Comment 06 Dec 12

What’s to Celebrate on Independence Day?

Unlike the situation a hundred years ago, Albanians cannot blame external forces any longer for their country’s failure to progress.

Idro Seferi
Ethnic Albanian men and children with Albanian flags cross a street in Skopje, Macedonia Sunday, Nov. 25 | AP Photo/Boris Grdanoski

It’s always good to have a party. It does not matter what kind of celebration it is, who it belongs to, be it a religious festivity or a secular one.

As tradition goes in the Balkans, revellers often stand in line to honour the person or entity that is being celebrated, even if they don’t have much motive for doing so.

A popular Balkan saying is that when there is celebration, let it be so. But after the party is over and photos are published on Facebook, there is room for debate.

Albania last week marked the 100th anniversary of its independence with three days of open-air concerts, a giant independence cake, new statues and monuments.

Both the capital and the city of Vlora, for where independence was proclaimed in 1912, were decked out with Albanian flags.   

At the beginning of the Nineties, when I was a kid in Kosovo, we secretly watched Albanian Radio and Television on Independence Day on November 28.

At the time, we would organize a secret literary hour, hiding from Serbian police to discuss the Albanian flag, with its double-headed eagle and red, blood-coloured background.

We promised ourselves that one day our day would come and we would be free to proudly hold aloft the symbols of national identity that we were born and bred with.

In the evening at home, Albanian TV each year would broadcast “The Second November”, a film about the struggle of Ismail Qemali, Albania’s founding father, to declare independence from the Ottoman Empire.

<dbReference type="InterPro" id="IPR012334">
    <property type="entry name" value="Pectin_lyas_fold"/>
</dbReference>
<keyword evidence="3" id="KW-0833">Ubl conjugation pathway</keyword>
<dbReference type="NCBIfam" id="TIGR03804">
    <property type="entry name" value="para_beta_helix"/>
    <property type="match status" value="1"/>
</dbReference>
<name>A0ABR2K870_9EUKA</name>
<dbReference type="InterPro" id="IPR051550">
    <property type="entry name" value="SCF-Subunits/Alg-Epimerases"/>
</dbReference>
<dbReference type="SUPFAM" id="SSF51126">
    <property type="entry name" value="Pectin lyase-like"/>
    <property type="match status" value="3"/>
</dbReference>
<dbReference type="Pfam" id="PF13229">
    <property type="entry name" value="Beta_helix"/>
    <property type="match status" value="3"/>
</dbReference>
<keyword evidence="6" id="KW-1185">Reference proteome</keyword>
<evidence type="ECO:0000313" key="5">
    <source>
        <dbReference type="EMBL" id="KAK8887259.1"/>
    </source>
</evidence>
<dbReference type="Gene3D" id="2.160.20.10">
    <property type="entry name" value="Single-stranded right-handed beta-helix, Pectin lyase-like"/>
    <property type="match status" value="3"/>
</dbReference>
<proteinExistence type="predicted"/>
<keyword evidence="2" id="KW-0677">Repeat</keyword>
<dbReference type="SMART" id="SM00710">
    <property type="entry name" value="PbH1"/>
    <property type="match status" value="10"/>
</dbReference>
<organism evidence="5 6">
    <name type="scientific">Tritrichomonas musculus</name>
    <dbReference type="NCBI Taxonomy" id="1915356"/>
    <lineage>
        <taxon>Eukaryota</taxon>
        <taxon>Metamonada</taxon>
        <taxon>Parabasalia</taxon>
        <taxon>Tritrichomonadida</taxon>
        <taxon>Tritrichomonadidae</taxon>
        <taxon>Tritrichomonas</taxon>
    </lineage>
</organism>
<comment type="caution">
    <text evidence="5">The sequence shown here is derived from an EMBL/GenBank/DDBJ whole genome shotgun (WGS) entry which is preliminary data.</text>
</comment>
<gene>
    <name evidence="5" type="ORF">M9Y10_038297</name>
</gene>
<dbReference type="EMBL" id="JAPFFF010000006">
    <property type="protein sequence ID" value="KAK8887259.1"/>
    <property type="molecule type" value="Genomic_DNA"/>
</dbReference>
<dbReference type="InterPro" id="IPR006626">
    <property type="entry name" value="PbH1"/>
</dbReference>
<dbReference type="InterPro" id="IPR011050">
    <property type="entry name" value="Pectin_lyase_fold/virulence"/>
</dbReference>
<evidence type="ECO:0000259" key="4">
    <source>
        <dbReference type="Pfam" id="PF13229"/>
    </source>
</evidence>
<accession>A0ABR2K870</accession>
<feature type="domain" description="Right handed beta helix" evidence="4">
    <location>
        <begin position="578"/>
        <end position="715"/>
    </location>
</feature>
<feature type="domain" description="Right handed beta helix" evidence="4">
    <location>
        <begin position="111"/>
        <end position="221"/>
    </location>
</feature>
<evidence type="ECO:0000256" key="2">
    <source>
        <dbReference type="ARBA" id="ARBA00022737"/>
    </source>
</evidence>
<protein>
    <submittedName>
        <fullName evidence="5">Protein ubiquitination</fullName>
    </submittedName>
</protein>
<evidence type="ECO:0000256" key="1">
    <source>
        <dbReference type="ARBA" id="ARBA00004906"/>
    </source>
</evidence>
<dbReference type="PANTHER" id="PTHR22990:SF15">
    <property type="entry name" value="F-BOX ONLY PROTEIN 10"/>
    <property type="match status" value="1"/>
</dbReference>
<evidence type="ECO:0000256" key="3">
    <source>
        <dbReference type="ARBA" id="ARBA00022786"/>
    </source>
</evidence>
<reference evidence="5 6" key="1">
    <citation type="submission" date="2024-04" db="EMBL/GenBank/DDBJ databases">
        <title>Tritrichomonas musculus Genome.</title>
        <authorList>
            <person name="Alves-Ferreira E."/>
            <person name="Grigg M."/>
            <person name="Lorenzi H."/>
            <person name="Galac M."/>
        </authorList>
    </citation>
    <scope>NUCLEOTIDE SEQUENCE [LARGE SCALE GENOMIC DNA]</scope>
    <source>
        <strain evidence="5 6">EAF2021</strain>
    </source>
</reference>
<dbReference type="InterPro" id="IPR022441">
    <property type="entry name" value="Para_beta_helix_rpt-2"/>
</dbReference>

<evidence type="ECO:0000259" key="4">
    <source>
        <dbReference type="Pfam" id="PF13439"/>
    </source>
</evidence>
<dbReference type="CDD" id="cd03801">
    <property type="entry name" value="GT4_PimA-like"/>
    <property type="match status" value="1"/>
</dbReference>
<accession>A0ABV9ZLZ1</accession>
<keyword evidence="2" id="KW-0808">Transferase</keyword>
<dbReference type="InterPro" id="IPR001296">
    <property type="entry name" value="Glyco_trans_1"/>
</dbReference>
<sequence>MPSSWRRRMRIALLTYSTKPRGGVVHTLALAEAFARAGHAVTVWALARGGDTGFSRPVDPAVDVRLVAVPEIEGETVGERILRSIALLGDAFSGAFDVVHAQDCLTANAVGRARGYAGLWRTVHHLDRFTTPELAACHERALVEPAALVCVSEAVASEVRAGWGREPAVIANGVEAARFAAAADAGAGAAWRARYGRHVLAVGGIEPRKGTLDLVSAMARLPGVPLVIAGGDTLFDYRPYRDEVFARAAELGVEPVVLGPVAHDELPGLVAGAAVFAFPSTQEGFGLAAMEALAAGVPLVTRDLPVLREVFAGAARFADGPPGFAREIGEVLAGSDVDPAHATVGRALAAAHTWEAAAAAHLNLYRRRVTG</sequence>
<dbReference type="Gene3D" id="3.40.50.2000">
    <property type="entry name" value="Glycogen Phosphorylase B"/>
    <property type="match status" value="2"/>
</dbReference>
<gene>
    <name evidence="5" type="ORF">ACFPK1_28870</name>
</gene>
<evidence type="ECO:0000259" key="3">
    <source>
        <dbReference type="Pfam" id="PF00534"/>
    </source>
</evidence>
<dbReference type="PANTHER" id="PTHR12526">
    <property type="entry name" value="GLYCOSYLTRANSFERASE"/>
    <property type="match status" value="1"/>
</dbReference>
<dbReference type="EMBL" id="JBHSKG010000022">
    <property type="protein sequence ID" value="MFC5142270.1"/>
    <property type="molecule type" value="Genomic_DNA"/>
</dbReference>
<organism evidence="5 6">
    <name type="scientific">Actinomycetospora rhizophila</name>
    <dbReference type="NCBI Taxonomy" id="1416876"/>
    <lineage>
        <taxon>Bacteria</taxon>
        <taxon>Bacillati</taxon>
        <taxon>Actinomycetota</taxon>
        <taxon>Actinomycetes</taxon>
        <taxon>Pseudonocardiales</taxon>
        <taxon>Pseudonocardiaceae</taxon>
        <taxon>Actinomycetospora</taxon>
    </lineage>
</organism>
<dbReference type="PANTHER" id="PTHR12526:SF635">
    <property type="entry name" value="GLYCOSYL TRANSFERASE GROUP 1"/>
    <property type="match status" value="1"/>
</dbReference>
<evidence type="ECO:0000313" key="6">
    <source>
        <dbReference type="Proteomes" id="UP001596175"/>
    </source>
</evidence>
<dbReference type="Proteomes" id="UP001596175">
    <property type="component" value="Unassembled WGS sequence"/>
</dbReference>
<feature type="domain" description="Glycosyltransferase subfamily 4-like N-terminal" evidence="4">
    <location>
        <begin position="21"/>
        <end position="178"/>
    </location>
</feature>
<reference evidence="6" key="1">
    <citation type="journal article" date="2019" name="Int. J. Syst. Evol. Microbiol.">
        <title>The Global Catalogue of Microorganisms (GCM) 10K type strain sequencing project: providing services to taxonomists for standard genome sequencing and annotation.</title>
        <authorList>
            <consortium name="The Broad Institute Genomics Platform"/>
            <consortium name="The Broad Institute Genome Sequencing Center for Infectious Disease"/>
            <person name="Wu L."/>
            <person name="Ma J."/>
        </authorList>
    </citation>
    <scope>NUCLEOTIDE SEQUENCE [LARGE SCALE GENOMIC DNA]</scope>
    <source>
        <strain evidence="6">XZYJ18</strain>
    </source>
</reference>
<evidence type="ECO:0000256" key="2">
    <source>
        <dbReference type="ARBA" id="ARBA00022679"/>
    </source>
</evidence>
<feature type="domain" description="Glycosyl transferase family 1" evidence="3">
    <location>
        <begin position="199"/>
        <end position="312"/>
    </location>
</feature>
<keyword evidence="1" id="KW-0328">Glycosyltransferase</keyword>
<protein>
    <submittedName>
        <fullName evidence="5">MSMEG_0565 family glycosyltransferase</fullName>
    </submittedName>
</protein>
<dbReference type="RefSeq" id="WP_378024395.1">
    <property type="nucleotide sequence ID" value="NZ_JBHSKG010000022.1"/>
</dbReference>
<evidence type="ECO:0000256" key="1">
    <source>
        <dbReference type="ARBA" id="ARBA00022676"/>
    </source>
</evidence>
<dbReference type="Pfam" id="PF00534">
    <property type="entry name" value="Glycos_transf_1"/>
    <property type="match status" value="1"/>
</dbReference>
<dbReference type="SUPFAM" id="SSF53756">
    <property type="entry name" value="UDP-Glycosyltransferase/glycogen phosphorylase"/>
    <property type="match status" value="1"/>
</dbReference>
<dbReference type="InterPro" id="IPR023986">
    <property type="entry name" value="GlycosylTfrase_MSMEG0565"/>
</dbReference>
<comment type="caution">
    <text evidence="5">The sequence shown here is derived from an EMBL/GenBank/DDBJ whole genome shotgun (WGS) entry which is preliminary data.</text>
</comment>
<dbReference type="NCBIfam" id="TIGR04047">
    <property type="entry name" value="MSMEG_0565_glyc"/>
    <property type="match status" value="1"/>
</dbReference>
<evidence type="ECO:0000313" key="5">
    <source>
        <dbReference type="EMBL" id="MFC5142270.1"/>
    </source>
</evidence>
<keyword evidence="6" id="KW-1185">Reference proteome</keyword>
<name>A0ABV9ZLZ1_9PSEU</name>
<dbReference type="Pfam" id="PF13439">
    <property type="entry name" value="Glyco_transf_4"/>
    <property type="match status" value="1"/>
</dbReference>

Tears of joy flowed in those days, but there is no point at crying anymore each time the movie is rebroadcast.

What’s to celebrate today if Albania is at the same developmental stage and regional importance as it was when the flag was raised in Vlora a century ago?

Albania is now the most prosaic country in the Western Balkans, and this simple truth cannot be disguised by flags hanging from lamp posts in Tirana.

Albania today is a state that denies its history and its sufferings - past and present. And its politicians are more primitive than those who preceded them a century ago.

It is a not a country whose people are sovereign, but a country of bureaucratic robots, used as a cover for political power.

Albania now is a land of constant improvisation, ruled by shady political clans and where people are employed only with the blessing of the political parties. 

Nationalism is usually fake, a deception. The nationalism celebrated in the streets of Tirana these days is blind and senseless.

If the break-up of Yugoslavia holds any wider lessons, it is that nationalism is not the means to a better life. 

It is terrible that so many Albanians, no matter where they are, feel such rancour about their situation but that so few speak out. They look on in silence at the celebrations for the centennial anniversary. 

What Albania needs is people who can see reality in the eye and understand it profoundly. There is no point in finding solace in such terms as “charming nationalism”.

Today, unlike a century ago, there is no force in the region that can impede Albania from developing and taking its place among the free and democratic peoples of Europe.

Albanians are no longer minority in the countries where most of them live.

Ultimately, if they don’t makes strides toward a better society have only themselves to blame. 

Idro Seferi is a correspondent for Albania’s Top-Channel TV based in Belgrade. This comment was produced as part of the Tirana Art Lab project, “100 years of self-dependence”

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